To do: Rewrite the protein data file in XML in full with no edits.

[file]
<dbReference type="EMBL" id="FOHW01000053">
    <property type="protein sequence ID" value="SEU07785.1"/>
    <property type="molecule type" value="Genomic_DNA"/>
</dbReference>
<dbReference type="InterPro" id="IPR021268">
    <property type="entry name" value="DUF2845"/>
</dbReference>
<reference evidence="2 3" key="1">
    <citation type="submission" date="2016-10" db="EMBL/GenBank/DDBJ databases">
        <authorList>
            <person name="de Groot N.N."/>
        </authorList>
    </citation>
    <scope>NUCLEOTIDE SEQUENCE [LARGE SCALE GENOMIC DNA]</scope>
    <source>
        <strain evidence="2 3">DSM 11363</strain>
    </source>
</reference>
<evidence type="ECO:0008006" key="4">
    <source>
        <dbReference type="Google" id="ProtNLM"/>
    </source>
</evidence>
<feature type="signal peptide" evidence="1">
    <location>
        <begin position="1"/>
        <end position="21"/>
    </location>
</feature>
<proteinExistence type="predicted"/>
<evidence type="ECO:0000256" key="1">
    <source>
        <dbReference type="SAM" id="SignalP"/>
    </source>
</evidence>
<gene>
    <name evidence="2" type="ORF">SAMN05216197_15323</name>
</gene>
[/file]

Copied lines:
<dbReference type="EMBL" id="FOHW01000053">
    <property type="protein sequence ID" value="SEU07785.1"/>
    <property type="molecule type" value="Genomic_DNA"/>
</dbReference>
<dbReference type="InterPro" id="IPR021268">
    <property type="entry name" value="DUF2845"/>
</dbReference>
<reference evidence="2 3" key="1">
    <citation type="submission" date="2016-10" db="EMBL/GenBank/DDBJ databases">
        <authorList>
            <person name="de Groot N.N."/>
        </authorList>
    </citation>
    <scope>NUCLEOTIDE SEQUENCE [LARGE SCALE GENOMIC DNA]</scope>
    <source>
        <strain evidence="2 3">DSM 11363</strain>
    </source>
</reference>
<evidence type="ECO:0008006" key="4">
    <source>
        <dbReference type="Google" id="ProtNLM"/>
    </source>
</evidence>
<feature type="signal peptide" evidence="1">
    <location>
        <begin position="1"/>
        <end position="21"/>
    </location>
</feature>
<proteinExistence type="predicted"/>
<evidence type="ECO:0000256" key="1">
    <source>
        <dbReference type="SAM" id="SignalP"/>
    </source>
</evidence>
<gene>
    <name evidence="2" type="ORF">SAMN05216197_15323</name>
</gene>